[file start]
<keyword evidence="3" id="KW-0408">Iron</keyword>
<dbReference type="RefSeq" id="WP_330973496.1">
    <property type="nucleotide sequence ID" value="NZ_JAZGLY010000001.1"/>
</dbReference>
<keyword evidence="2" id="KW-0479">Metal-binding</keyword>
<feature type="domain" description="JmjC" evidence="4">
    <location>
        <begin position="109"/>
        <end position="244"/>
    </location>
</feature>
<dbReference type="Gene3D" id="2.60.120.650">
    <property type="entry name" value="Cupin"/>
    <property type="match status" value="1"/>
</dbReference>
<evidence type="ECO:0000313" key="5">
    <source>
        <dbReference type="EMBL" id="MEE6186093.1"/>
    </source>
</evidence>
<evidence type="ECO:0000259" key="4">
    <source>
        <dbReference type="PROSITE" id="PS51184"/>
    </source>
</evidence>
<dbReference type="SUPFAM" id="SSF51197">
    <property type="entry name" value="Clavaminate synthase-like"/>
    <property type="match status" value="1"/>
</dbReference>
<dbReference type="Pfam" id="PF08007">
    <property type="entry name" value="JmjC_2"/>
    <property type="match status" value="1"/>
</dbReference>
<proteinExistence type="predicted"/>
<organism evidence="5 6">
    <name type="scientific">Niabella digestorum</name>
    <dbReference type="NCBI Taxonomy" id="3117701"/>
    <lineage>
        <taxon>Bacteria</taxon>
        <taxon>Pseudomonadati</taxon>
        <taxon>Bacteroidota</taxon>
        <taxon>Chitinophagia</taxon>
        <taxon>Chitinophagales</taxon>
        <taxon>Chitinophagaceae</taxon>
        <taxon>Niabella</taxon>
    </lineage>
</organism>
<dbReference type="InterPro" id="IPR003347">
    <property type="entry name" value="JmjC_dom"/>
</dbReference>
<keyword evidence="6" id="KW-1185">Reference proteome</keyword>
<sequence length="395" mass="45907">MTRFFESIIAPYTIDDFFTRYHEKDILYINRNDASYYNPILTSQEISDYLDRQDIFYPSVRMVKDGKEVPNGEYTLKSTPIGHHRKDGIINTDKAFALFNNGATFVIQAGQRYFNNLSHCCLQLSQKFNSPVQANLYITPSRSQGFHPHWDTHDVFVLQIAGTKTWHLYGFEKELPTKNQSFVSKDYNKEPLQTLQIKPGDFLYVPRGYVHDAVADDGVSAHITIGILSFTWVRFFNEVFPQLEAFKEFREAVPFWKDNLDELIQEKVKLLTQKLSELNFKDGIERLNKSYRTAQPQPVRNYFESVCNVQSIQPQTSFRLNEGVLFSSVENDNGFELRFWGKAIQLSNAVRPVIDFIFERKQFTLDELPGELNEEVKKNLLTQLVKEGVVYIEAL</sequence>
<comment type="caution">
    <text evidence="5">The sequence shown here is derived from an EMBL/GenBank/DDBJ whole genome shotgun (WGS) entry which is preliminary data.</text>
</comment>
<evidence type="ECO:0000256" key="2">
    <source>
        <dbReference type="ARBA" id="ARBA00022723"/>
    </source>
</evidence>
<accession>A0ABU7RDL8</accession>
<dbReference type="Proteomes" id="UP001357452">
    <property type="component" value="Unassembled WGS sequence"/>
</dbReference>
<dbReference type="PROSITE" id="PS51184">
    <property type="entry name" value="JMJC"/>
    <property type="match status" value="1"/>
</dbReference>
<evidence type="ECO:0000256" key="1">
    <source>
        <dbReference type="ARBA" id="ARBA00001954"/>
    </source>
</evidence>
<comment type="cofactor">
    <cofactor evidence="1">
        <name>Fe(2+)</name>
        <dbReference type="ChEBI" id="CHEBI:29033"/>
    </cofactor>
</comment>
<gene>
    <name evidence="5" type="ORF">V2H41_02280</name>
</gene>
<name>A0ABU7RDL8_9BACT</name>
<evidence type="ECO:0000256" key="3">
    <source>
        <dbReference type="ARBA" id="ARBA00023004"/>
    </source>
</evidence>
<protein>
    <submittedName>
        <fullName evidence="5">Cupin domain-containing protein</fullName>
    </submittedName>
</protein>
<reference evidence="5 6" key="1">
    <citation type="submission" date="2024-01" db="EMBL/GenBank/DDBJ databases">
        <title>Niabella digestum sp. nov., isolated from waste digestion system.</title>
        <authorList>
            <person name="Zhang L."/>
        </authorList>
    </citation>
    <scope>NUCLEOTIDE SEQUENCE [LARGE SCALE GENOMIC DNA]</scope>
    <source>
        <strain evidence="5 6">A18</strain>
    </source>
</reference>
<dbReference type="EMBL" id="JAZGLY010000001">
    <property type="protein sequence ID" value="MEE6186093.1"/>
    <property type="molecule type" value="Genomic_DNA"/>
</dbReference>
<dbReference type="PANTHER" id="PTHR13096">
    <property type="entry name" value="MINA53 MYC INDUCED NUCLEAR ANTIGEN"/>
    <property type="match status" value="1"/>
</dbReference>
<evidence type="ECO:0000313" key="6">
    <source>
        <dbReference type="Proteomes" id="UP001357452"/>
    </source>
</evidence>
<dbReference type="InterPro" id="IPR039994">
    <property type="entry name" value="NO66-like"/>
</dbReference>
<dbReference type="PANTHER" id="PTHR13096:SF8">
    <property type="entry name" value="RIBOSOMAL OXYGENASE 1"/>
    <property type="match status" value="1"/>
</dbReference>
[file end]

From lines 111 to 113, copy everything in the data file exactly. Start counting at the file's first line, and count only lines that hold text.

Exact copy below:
    <property type="entry name" value="MINA53 MYC INDUCED NUCLEAR ANTIGEN"/>
    <property type="match status" value="1"/>
</dbReference>